Though I am a filmmaker and have made a point to stop writing too many reviews for films, I used to write reviews professionally and continue to post reviews for select films on social media from time to time. This review is for the latest Star Wars film.

I can’t remember enjoying a movie while watching it as much as Rogue One since perhaps Avengers. The fan service and nostalgia trip were overwhelming, and well done. Gareth Edwards has never really impressed me on the character/pacing side of things, despite his ingenuity. He redeemed himself in my eyes, and I have to say I enjoyed Rogue One more than The Force Awakens.

Star Wars has always been at least two things. On the one hand, it is a rousing space adventure. On the other, it is a smorgasbord of fantasy and science fiction imagination. For all of their failings as emotionally gripping adventures, the prequels succeeded in opening up Star Wars and expanding the imagination of the world, laying the grounds for a sale to Disney and these new adventures. For all of it’s success rekindling the adventure and strong characters of the original films, JJ’s Episode 7 was a messy nostalgia trip that was more reboot than sequel and failed to introduce any memorable planets, structures or ships. The film’s biggest failure, the Star Killer Base, was almost as disastrous for me as the awful dialogue in Episodes 2 and 3.

Rogue One splits the difference. It has everything a Star Wars nerd could want in terms of fan service, while giving us emotional and entertaining characters in a fast paced adventure. It’s probably the darkest Star Wars yet, and I think it’s time to rebound with a lighter adventure next.

Having read the book Catalyst, I had pre-existing relationships with the main characters in the film, so I felt a closer attachment to them than most other viewers. Without the book, some of the flashbacks and the villain might feel a bit thin, but there is plenty to delve into on a rewatch, because the film is as dense as it is colourful.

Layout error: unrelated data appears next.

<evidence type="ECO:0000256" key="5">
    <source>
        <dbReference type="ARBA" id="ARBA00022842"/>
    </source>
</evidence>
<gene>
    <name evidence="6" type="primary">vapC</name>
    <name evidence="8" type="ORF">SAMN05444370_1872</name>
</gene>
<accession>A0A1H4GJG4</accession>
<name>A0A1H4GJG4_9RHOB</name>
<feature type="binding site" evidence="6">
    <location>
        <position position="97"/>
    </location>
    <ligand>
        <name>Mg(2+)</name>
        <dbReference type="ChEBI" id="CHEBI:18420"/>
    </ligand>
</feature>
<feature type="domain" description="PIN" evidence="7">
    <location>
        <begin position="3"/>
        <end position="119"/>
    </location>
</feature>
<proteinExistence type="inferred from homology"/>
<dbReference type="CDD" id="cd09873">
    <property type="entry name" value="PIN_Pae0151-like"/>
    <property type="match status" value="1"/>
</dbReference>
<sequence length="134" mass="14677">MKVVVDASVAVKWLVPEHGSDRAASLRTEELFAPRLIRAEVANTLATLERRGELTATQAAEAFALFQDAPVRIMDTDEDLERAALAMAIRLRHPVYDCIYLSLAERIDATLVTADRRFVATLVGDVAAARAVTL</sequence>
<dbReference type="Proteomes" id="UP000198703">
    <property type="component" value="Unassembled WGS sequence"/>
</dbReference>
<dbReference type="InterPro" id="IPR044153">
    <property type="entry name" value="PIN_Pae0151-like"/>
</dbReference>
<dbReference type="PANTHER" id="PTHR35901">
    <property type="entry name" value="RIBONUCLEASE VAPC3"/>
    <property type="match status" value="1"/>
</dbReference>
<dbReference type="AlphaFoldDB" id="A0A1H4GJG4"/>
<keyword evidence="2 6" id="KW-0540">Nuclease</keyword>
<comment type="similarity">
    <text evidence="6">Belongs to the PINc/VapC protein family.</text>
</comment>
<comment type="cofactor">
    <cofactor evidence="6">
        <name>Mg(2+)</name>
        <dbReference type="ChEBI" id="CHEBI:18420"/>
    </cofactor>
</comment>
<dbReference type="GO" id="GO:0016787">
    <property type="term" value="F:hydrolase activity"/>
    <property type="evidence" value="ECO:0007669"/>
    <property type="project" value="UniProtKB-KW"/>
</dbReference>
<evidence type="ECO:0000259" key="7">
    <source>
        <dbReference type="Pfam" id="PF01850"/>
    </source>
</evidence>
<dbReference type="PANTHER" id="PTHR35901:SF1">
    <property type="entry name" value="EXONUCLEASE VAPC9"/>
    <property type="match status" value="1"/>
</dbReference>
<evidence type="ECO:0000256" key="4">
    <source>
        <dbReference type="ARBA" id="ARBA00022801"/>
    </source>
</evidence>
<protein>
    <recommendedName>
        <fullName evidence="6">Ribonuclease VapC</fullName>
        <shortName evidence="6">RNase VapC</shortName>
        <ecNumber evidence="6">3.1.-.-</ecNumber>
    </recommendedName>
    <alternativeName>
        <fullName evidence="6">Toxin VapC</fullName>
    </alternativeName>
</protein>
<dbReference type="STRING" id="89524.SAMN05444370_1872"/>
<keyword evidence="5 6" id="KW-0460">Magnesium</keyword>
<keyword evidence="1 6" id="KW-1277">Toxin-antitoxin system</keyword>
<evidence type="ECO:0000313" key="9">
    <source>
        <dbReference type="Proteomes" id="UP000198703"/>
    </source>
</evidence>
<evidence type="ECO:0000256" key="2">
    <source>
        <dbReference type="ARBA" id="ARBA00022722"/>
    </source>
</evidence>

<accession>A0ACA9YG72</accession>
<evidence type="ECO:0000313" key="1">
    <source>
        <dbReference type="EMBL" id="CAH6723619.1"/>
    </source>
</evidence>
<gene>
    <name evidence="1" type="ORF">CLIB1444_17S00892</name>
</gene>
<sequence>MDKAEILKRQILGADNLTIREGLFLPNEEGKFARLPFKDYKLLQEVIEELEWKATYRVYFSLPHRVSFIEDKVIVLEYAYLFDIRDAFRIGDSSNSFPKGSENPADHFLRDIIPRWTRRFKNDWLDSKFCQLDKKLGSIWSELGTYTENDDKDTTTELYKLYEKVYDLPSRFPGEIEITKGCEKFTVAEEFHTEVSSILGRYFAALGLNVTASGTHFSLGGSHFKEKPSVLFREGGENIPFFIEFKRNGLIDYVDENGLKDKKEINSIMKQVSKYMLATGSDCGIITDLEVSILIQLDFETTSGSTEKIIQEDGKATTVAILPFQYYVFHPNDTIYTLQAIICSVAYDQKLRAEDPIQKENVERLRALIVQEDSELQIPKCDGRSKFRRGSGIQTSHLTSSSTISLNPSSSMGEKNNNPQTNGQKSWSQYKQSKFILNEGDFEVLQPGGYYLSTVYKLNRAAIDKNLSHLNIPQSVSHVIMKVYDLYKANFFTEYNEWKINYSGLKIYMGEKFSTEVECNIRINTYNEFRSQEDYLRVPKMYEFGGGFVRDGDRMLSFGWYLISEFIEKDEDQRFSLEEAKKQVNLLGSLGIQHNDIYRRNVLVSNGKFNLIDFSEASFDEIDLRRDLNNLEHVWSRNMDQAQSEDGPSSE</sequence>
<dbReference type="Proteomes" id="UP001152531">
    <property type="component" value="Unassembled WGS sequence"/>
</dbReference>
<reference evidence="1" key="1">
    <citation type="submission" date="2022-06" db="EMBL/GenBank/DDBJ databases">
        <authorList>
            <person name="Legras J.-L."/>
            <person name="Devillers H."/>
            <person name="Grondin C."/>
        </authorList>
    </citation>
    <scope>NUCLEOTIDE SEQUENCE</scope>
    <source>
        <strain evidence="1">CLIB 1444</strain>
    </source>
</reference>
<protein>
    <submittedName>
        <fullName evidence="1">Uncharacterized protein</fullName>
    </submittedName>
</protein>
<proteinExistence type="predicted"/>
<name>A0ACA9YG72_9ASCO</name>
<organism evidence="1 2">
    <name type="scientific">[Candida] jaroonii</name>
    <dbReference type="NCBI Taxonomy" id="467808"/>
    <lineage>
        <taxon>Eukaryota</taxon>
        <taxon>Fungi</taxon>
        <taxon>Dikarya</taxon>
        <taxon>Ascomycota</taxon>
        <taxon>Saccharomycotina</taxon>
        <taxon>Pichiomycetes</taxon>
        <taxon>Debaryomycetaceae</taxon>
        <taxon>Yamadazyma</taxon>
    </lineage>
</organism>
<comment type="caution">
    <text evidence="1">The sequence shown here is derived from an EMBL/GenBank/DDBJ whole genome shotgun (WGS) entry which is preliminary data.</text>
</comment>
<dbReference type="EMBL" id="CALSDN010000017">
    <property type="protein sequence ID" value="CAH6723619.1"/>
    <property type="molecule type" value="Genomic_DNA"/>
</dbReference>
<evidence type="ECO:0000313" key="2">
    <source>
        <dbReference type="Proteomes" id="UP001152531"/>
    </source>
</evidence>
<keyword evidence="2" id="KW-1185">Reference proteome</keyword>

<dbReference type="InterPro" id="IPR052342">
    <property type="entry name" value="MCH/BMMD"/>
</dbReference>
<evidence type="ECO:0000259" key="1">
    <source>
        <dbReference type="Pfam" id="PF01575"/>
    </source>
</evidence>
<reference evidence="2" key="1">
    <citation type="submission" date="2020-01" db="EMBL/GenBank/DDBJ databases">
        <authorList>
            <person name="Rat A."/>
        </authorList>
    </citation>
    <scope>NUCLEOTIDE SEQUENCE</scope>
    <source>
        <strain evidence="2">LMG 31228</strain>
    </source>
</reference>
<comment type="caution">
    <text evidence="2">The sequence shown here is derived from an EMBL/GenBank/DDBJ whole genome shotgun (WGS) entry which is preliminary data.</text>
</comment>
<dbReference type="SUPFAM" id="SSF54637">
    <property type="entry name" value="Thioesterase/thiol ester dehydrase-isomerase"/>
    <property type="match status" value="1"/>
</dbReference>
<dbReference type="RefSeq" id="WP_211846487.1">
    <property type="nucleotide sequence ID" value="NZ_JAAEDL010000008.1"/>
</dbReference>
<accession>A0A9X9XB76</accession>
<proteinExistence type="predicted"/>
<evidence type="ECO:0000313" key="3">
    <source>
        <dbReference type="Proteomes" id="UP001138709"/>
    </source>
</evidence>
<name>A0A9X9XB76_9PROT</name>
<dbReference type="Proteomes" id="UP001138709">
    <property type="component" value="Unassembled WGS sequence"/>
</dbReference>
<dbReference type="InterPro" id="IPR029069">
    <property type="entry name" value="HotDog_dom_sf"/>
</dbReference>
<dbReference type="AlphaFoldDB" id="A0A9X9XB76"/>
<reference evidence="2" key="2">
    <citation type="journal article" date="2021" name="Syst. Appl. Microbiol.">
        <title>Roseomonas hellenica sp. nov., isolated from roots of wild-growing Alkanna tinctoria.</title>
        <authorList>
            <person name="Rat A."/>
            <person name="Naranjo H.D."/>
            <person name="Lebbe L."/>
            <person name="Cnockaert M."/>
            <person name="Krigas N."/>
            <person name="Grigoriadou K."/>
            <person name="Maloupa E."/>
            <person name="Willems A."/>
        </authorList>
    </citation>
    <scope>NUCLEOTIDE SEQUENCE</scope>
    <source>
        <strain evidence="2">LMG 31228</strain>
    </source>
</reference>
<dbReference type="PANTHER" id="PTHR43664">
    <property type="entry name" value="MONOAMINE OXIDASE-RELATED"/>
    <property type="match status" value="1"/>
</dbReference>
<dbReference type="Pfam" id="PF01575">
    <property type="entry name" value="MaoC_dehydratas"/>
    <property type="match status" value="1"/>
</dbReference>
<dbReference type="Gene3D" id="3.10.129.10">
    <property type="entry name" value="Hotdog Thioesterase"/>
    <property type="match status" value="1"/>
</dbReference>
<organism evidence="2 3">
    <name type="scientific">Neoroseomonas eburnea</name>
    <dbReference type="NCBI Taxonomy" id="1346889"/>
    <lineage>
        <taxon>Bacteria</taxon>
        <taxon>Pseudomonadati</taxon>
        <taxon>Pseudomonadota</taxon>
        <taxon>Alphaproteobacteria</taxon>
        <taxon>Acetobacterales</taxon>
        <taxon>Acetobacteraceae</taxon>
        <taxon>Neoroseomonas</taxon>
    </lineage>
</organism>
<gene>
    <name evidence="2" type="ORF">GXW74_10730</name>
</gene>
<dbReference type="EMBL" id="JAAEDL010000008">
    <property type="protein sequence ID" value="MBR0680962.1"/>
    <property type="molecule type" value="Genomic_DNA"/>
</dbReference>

Edwards succeeds in creating the ultimate Star Wars fan film. For fans of Star Wars who have long wondered what their favourite directors might do with a Star Wars story based on their favourite game or novel, Rogue One is the answer. We get to see what third party characters think of Jedi and how they react to Darth Vader, which is probably the film’s most amazing moment. We get to see Edwards pay homage to the prequels with several characters and locations, and we get to see some of the most jaw dropping visual effects ever, realizing a decade of attempts, uncanny valley has finally been mastered by ILM, changing how we perceive characters aging in franchises forever.

Rogue One succeeds as a decent adventure on its own right, though it lacks a strong connection to any one character and has some editing and score issues that hold it back from greatness. The reason it succeeds for me is that it is essentially an expanded universe novel by Timothy Zahn or the like on the big screen. Like the prequels, it makes the original trilogy deeper and more gripping, particularly A New Hope. It excites me as a filmmaker who hopes to have my own chance to tell a story in this universe and it delights me as a fan who can watch these films forever.

Each time one of these comes out, it enriches and strengthens the weaker films around it. Lucasfilm has done what Marvel has so far failed at, tie in their television properties to their feature films in a way that makes both better. In Rogue One we catch glimpses of The Ghost from Rebels, we see Chopper in the background, we see Forest Whitaker portraying Saw Gerrera, a character out of The Clone Wars.

Imagine one of these Star Wars stories set just before Episode 1, or in between Episodes 1 and 2? Imagine how they can help improve and strengthen the prequels more? By taking a note from Clone Wars and Rebels and not limiting the films to John Williams score or the trademark opening scroll, the Star Wars story films give filmmakers the freedom to be creative while still lovingly sticking to continuity of the main films. They make George Lucas look brilliant and cement his legacy by making Star Wars unparalleled in it’s world building scale and emotional depth. Star Trek, the next closest in terms of continuity, has failed to emotionally connect and lacks the Shakespearian overtones, myth and mystery of Star Wars.

Rogue One mainstreams the expanded universe, and to see that, as a hardcore Star Wars film, to quote Princess Leia, gives me a new hope.